Life After Breast Cancer Treatment
A cancer survivor is someone who has been diagnosed with cancer, from the time they receive a diagnosis, during cancer treatment, and after treatment. There are steps that survivors can take to keep themselves healthy after they have finished cancer treatment.
It is important to follow up and continue seeing your health care team even after you finish treatment. At first, you will probably have appointments every 3 to 6 months. It is likely that the longer you have been free of cancer, the less often the appointments will be needed. Remember to:
- Continue seeing your primary care provider for regular medical checkups,
- Tell your provider right away about any health problems or any changes in the area where you had treatment or in your other breast, and
- Continue getting mammograms and clinical breast exams as recommended by your doctor.
Keeping copies of your medical records allows you to keep track of your own care and gives you accurate information to share with other doctors in case you move or change insurance plans. You can request records by filling out a medical record release form at your doctor's office or hospital. Remember to keep all of your records together in one easy-to-find place.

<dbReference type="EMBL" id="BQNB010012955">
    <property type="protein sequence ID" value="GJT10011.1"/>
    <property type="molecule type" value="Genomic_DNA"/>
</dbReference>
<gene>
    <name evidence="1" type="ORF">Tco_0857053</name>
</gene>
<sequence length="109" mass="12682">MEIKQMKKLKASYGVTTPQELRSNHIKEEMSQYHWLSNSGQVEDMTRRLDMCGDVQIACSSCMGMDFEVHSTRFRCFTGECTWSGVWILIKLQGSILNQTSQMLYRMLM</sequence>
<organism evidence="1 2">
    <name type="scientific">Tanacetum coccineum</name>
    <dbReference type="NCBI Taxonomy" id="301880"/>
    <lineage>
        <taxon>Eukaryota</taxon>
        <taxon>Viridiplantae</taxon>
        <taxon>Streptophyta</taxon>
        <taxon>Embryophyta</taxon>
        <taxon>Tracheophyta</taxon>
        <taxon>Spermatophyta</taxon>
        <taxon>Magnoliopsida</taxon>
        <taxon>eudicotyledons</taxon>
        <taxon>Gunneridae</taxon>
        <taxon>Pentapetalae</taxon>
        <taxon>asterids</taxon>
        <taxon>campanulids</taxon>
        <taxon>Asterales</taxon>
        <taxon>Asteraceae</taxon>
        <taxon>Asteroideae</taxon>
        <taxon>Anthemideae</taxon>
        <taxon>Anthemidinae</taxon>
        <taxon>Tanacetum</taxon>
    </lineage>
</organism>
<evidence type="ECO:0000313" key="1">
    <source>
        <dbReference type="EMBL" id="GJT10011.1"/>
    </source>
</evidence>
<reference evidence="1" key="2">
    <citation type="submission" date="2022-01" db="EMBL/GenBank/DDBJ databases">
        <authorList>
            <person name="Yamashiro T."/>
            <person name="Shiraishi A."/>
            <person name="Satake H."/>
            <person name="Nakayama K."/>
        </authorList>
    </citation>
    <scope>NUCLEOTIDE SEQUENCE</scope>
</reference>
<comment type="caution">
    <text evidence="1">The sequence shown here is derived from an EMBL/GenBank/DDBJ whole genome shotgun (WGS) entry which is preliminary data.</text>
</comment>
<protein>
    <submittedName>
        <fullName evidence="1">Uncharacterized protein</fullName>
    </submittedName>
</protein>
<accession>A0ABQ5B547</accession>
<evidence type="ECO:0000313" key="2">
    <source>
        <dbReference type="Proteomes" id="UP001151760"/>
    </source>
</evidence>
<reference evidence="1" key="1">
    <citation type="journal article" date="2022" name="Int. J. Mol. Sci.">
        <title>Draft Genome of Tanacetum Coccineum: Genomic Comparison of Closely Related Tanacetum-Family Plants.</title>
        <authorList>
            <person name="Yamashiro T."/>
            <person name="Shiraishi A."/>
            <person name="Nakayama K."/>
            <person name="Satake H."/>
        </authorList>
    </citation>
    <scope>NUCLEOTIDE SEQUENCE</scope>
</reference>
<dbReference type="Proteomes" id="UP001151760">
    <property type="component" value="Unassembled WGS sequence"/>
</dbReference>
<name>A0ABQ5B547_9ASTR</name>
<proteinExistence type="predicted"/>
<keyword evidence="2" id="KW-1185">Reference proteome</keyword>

You may also want to ask your cancer doctor for a brief (1-2 pages) summary to help your primary care provider give you the best possible care over the course of the rest of your life. The summary should include:
- Your cancer diagnosis and stage,
- All of your test results,
- Descriptions of all of your surgeries, including their findings,
- All of your treatments: for chemotherapy - the name of the drugs, including the dose, timing, and any side effects, for radiation - the location of where the radiation was directed and the total amount received,
- Any other therapies, such as nutrition or counseling,
- A list of recommended follow-up tests and how often they should be done, and
- Full contact information for all of the specialists involved in your cancer care.
Encourage your close relatives (daughters, sisters) to have recommended breast cancer screenings. Remember, breast cancer survivors can become champions and leaders for others.
For more information on cancer survivorship and life after cancer treatment, visit: www.cancer.gov/cancertopics/life-after-treatment.